Give your favorite game day snacks a healthy makeover.
Family Health

8 Smart Swaps for Healthier Game Day Snacks

Sunday football get-togethers are a treasured American tradition -- but between the chicken wings, pizza, beer, and other high-calorie classics, it can be easy to overdo it.

As a dietitian, I'm experienced in helping people find calorie-conscious alternatives for the foods they love so that they can enjoy what they eat without feeling deprived. Here are some lighter game day snacks that you can feel good about sharing with your friends and family.

1. Air-Popped Popcorn

Swapping out three cups of air-popped popcorn for 30 potato chips will save you 172 calories. That's right: Three generous cups of air-popped popcorn have only 93 calories. Plus, popcorn is a whole grain, so its fiber will fill you up and make you less likely to overindulge on other foods. For a nearly calorie-free flavor kick, sprinkle on a little sriracha.

2. Guacamole

Guacamole isn't fattening. It's the foods we put it on -- like burritos, nachos, and chips -- that make the calories add up quickly. With only 25 calories per tablespoon, this avocado dip is actually a calorie bargain. Try swapping in a quarter-cup of guacamole for a quarter-cup of onion dip. For even healthier dipping, you can skip the chips and scoop your guacamole with sliced red and yellow bell peppers.

3. Light Beer

If watching the big game just isn't the same without a brew, there's good news. One 12-ounce can or bottle of beer is a perfectly preportioned way to keep tabs on exactly how much you're drinking. Just make sure to reach for light instead of regular. With less alcohol, you'll be more likely to make smarter food decisions all afternoon long -- plus, you'll save 43 calories per brew by choosing the light version.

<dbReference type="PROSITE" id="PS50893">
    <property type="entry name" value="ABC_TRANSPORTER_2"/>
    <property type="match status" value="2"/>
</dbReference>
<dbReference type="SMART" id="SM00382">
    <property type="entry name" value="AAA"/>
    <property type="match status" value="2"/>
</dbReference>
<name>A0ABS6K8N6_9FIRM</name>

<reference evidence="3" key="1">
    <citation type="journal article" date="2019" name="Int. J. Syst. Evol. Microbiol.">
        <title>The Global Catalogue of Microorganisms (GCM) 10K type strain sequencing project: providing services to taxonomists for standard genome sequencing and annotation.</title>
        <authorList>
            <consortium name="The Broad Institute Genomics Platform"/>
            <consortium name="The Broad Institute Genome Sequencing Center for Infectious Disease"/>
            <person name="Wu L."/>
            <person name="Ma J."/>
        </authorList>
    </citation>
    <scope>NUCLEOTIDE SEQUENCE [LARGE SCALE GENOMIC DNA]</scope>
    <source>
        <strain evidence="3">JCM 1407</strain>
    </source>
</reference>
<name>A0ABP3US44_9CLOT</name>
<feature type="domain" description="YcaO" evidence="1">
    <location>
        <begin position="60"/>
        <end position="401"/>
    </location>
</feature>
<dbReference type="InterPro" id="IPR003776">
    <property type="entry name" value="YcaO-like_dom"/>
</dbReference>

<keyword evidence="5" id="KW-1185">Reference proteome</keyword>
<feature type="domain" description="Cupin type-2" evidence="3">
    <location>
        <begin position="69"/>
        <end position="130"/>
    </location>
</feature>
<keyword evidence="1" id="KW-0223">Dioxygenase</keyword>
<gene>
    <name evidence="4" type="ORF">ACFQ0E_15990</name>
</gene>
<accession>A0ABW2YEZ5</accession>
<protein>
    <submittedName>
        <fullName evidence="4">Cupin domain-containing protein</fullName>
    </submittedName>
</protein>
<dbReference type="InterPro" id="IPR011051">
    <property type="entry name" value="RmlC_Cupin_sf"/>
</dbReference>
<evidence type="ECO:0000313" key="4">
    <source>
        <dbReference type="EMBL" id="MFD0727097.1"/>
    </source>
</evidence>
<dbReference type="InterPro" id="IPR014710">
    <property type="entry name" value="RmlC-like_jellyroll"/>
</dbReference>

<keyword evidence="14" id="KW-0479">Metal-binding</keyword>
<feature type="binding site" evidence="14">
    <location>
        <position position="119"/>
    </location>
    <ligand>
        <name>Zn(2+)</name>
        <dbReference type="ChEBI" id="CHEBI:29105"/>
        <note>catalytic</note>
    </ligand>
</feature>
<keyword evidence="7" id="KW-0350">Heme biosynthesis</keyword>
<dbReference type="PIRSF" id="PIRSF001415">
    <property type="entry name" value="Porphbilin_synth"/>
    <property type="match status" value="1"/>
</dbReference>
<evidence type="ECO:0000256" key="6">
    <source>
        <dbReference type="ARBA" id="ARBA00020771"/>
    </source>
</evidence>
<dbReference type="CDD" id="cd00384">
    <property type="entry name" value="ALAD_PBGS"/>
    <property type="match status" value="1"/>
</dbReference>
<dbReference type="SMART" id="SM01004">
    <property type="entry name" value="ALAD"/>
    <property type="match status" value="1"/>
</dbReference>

4. Thin-Crust Pizza

Pizza is definitely in the running for America's favorite football snack. But with 300 calories in just one slice of pepperoni pizza, that snack ends up looking more like a meal. To keep your slice snack-sized, cut it in half. Why not switch to thin crust and forgo the pepperoni, too? In addition to cutting 185 calories, you'll also save 361 milligrams of sodium.

5. Shrimp Cocktail

With 1,095 calories and more than a day's recommended serving of saturated fat, hot wings with blue cheese dressing could be the most caloric and least healthy food on your game day table. Go for shrimp and cocktail sauce instead. With 15 shrimp and 2 tablespoons of cocktail sauce, you'll rack up heart-healthy omega-3 fats for a respectable 112 calories.

6. Corn Tortillas

Tacos might seem like the perfect football finger food, but those tortillas can be a sneaky source of calories. Downsize your regular 8-inch flour tortilla to a 6-inch corn tortilla, and you'll shave off 95 calories. For an even healthier taco, trade beef for black or pinto beans. You'll score more filling fiber and lose the saturated fat.

7. Chocolate-Dipped Strawberries

Nobody wants to sit out dessert. But with 180 calories apiece, even small treats like chocolate chip cookies can add up. Swap in three chocolate-dipped strawberries for three cookies, and you can still enjoy a sweet ending without feeling weighed down by the fourth quarter. Plus, you'll save 456 calories while you're at it.

8. Smaller Plates

Want to enjoy all of your football favorites without making a single swap? Simply substitute a lunch-sized plate in for a dinner-sized plate. You'll automatically serve yourself 14 percent of the calories.

So go ahead and try these healthier game day snacks and swaps. They're every bit as delicious but a whole lot lighter!

Posted in Family Health

Karen Ansel is a nationally recognized nutrition consultant, speaker, journalist and author. Her work has been featured in Fitness, Shape, Oprah, Weight Watchers, Parade, Woman’s Day, and Women’s Health magazines. She received her Master's of Science in clinical nutrition from New York University. An active member of the Academy of Nutrition and Dietetics, Karen belongs to several dietetic practice groups including Sports, Cardiovascular and Wellness Nutritionists, Food and Culinary Professionals, and Nutrition Entrepreneurs.

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*This information is for educational purposes only and does not constitute health care advice. You should always seek the advice of your doctor or physician before making health care decisions.